At 11pm, the nursing staff recorded that Mr B had been "tired and sleepy" over the preceding shift, and had not got out of bed. The nurse also noted that Mr B said he had not passed urine in over 12 hours; the house surgeon was notified of this. The subsequent nursing record (at 5am on 6 April) noted that Mr B had passed only 250ml of urine since midnight.
Mr B was reviewed by a house surgeon and a registrar on the morning of 6 April because of abdominal "tightness", and further blood tests and an electrocardiogram (ECG) were performed. The nursing record states that Mr B was "very pale", had "severe pain", and said he was "feeling terrible". Later that day, Mrs A stated that she would like to be kept informed about her father's care. That evening, Mrs A telephoned the ward and spoke to the nursing staff. The nurses requested (and highlighted in the notes) that the staff on duty the following day should ask the medical staff to telephone Mrs A.
On 7 April, following medical review of Mr B's blood results, it was noted that he had "acute on chronic renal failure". A strict fluid chart was commenced and further blood tests ordered. The clinical records note that Mr B was "bright and chatty and enjoying a joke with staff", but Mrs A believes that his renal impairment was "worsening".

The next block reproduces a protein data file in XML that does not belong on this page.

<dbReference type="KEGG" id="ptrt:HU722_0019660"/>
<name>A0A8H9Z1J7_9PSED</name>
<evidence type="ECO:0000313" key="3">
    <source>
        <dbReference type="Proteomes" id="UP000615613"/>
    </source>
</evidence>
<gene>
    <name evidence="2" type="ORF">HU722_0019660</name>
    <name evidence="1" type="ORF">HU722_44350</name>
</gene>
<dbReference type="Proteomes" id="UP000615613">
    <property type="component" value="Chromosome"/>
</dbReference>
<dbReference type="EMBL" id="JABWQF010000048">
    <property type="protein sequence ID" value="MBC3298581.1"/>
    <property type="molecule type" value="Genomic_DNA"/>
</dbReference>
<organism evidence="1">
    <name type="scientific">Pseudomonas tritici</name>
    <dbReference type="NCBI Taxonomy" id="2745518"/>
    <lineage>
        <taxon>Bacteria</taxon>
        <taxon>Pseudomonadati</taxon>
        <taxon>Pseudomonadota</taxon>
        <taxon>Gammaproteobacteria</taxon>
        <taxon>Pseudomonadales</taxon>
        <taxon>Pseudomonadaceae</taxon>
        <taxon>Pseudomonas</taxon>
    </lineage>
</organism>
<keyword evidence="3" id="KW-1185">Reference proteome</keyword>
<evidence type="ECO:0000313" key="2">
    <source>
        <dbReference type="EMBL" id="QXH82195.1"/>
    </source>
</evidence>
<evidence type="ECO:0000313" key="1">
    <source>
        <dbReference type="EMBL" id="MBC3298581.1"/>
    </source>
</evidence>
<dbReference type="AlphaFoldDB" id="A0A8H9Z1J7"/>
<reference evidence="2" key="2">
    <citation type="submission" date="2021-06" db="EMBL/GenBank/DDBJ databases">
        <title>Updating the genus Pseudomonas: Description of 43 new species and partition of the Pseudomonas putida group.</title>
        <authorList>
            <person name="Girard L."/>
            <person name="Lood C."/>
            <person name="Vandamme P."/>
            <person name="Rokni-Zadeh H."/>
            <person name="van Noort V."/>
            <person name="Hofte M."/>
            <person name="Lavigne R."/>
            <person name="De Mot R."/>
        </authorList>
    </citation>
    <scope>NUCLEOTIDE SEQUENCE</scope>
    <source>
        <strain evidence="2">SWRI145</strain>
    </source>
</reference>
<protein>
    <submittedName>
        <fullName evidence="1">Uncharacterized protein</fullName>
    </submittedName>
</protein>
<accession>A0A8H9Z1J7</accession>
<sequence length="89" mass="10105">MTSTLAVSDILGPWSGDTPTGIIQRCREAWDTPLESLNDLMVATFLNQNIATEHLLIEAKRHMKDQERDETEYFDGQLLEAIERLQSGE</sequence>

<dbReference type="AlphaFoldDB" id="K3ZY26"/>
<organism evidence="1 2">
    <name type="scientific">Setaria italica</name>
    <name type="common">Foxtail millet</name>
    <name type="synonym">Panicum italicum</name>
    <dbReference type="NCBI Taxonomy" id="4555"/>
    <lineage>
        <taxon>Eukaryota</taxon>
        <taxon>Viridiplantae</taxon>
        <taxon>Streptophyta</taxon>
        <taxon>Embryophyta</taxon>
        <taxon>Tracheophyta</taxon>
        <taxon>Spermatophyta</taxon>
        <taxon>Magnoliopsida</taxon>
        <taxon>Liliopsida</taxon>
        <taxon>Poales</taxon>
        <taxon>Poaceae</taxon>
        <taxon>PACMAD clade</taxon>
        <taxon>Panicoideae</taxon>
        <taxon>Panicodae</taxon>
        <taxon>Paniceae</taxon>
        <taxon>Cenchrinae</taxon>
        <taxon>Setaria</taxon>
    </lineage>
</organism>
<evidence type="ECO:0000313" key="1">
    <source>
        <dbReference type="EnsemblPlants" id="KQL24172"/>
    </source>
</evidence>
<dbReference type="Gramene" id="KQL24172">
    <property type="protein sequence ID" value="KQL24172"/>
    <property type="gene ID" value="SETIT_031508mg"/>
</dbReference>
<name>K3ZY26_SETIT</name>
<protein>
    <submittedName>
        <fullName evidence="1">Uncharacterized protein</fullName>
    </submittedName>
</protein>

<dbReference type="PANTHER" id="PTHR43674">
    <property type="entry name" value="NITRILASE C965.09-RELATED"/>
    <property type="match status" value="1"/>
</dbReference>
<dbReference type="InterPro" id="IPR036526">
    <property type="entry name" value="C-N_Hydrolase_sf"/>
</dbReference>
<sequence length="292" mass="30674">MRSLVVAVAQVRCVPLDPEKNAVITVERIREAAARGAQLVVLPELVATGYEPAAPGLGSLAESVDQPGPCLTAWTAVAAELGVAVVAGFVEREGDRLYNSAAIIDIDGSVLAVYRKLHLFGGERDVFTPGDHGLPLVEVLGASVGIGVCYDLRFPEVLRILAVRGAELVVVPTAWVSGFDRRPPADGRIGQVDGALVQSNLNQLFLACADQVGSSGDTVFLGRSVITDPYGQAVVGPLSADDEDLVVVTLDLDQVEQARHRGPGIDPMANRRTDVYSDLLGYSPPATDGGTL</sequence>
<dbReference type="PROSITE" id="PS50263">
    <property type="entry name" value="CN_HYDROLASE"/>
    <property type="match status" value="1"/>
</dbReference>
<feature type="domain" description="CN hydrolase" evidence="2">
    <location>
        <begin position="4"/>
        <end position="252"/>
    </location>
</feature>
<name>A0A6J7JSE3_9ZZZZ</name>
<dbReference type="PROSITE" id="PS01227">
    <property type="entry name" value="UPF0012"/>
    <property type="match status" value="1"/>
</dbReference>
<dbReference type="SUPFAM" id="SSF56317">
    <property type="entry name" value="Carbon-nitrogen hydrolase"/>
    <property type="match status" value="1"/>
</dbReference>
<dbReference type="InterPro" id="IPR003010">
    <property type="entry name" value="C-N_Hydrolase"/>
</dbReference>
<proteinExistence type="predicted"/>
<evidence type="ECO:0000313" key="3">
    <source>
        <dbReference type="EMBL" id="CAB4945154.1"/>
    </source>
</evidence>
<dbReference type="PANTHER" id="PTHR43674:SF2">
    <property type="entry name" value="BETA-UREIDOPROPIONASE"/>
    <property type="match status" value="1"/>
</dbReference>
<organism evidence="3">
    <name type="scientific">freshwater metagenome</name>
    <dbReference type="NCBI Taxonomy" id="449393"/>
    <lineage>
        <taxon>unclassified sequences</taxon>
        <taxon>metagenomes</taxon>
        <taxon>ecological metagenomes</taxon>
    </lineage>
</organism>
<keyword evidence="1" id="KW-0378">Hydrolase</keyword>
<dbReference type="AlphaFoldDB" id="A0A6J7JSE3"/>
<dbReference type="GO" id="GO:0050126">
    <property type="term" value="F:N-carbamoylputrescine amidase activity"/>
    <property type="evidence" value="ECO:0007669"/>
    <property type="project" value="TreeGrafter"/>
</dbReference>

Mr B was not reviewed again by a doctor until 9 April. In the intervening period, he was reported as occasionally confused, and this contributed to difficulty maintaining an accurate fluid balance chart. On 9 April, the house surgeon reviewed Mr B, and discussed him with the medical registrar. A chest X-ray was ordered to check for fluid overload and it was noted that Mr B's ankles were very oedematous (swollen).
Mrs A spoke to her father on the telephone. She recalls that "he sounded particularly upset". He told her that he had been at Southland Hospital for six days, and they had done "absolutely nothing" for him. He asked her to get him to Dunedin Hospital.
Mrs A stated that the Southland Hospital staff did not respond to her father's or her wish that he be transferred to Dunedin, or that the staff "at the very least phone the specialists in Dunedin".
Mr B's confusion was reported as having increased. He was reviewed by a house surgeon on 10 April but there was no change in plan. Overnight, Mr B's confusion continued, and it was recorded that he had "pitting oedema to knees". Mrs A was concerned that her father was being given excess fluids.